Community Voices

AT HOME WITH THE HOMELESS: A day in the shelterhood

People who know my situation have asked, “Can you describe what it’s like to be homeless?” I’ve been pondering on that subject off and on for months. This is the result of said pondering.

What was most surprising was how well I made the adjustment. I’m not saying it was easy, but it wasn’t the nightmare that most people envision. Once you’ve found a place to sleep where you won’t get hassled, you have a working food stamp card, and you happen to live in a temperate climate zone, it’s a lot easier than it used to be. Not too long ago, the rules at shelters were stricter, there was less room, and violence was rampant.

There are still rules, but there is more flexibility and less of the “you can sleep here, but that’s it” mentality. Also, frankly, the threat of being kicked out of a shelter is a powerful incentive to refrain from violence. Harsh words, yes, but any further than that, and out you go.

People who are used to having numerous sleep aids at hand–e.g., white noise, melatonin, lavender, alprazolam, and cannabis–will have to make adjustments. Even with the addition of sleep masks and earplugs, a room full of sleeping people is rarely quiet. The sounds of mass numbers of men coughing, sneezing, and snoring, mixed with the tortured metal scraping of cheaply made walkers and wheelchairs as their users go to and from the bathroom, can be blocked out to some extent, but never completely. Also, factor in the odd insomniac or three who’s up all night watching videos, with or without earphones.

Some shelters do provide one or two hot meals a day. If you’re that lucky, the choices can range from burritos and salad with mayo dressing to teriyaki chicken, rice, and vegetables donated from a local restaurant. It’s strictly potluck or ad hoc. Most of the men and women at the shelter I’m in alternate between meals provided by staff and the grocery store based on budget and dietary restrictions.

So far, that doesn’t sound too bad, does it? 1-3 hots and a cot, with freedom of movement (via bus or a fellow resident with wheels) and shelter from the capricious elements. But there is a downside. The very nature of your status dictates that.

Friendships can be made but are tenuous. When you have nothing, you’re more likely to share, but disagreements over payback can come to blows. And people still die in shelters. Luckily, I haven’t seen any sheet-covered corpses wheeled out since I’ve been “inside,” but it only stands to reason that the longer your stay, the more likely you will feel Death enter the room.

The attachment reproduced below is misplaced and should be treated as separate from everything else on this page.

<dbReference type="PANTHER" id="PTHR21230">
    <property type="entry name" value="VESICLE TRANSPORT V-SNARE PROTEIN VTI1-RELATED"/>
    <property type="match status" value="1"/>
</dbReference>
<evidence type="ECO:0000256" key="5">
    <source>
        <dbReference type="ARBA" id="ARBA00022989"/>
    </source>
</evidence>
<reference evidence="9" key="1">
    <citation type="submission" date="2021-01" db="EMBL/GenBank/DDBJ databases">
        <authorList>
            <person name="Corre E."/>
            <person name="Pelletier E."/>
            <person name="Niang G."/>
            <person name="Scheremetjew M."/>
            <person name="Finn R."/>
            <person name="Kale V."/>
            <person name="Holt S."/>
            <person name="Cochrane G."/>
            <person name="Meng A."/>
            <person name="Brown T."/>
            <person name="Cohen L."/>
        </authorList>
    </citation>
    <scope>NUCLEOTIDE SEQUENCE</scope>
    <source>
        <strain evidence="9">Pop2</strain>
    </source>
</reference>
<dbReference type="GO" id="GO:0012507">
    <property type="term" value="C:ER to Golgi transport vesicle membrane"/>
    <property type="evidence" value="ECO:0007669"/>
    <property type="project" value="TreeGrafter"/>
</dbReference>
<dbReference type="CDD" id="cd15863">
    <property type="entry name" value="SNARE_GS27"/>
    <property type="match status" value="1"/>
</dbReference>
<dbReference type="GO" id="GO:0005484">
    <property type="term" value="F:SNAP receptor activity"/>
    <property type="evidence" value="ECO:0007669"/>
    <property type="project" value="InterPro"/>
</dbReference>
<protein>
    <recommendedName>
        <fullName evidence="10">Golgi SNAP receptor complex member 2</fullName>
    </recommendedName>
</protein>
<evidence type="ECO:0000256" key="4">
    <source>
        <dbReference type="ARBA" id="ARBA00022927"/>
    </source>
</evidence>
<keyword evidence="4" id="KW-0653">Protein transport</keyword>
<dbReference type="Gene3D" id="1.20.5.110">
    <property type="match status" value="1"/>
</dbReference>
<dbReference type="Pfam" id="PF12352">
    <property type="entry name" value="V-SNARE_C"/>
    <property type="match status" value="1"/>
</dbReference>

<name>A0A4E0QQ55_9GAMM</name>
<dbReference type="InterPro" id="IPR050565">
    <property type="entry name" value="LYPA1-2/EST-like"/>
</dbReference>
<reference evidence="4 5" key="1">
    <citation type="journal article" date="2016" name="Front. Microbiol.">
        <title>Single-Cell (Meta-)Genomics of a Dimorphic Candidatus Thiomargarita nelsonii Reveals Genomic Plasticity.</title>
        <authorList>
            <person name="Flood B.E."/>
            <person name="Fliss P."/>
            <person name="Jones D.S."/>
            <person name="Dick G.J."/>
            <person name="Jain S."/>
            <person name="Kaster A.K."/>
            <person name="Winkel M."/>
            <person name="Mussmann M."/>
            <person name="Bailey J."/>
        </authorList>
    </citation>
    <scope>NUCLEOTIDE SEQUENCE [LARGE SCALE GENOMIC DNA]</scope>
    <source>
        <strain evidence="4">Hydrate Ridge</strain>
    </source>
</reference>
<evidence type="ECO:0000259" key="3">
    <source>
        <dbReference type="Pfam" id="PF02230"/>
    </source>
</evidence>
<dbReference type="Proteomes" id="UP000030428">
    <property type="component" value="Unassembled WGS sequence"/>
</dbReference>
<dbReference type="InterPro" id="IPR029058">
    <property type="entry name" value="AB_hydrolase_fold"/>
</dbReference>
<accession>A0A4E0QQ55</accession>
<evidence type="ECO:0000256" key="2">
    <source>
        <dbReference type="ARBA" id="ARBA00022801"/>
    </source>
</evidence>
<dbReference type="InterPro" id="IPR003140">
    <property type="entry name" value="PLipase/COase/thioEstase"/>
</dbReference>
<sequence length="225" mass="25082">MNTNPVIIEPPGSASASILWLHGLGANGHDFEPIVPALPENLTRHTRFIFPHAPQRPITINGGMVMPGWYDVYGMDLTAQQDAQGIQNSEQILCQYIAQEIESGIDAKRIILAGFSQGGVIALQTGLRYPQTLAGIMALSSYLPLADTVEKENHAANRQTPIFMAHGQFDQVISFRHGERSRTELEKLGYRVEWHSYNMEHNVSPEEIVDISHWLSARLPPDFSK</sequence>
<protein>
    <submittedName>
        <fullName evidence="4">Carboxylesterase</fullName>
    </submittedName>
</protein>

The worst is isolation from loved ones. Visits can be arranged, but long hours and days of separation are the norm. And if you have a loved one who isn’t well and needs care, the stress of improving your lot can be overwhelming. Staying in touch over the phone is not the same as touching the ones you love. And there’s the issue of relationships with staff.

Once you’ve been in the workplace for a few years and have had to deal with bureaucrats, you learn there are three types to deal with. The first kind are the best: they have enough empathy to know how you feel because they’ve been there and/or they were raised to be kind and helpful to others.

The second kind is doing the job to get it done and the bills paid while being thankful that they’re not where you are. And then, there’s the third kind. The kind who regard their position by how much power it gives them over others.

You’ve heard the expression, “Power corrupts; absolute power corrupts absolutely.” Some people, once they put on the uniform, are all too willing to use that power capriciously. And the more you resist or talk back against unreasonable treatment, the more they are encouraged to behave in that manner.

The biggest elephant in the room is mental health. Those who have what I call intractable disorders, like schizophrenia, are going to have an uphill battle to function normally, let alone be able to live independently. The only real tools we seem to have for schizophrenia and bipolar disorder are psycho-pharmaceutical. And the pill that controls your disorder may reduce you to a numb, zombie-like existence. If you had to choose between that and uncontrolled hallucinations and repeated hospitalizations, could you? It’s the ultimate Hobson’s Choice.

Shelter life, no matter how regimented or laissez-faire, boils down to this: If you’re going to get out, it’s mostly going to be up to you. There are people who are genuinely helpful, and you will know them by their actions, but they cannot–and should not–shoulder your whole burden. You can end up staying weeks, months, or years, depending largely on your behavior and random chance. You can get help. But you have to ask for it, and you have to do at least half the work.

And that’s why I end every column with this statement:

Better days are coming… if we work for them.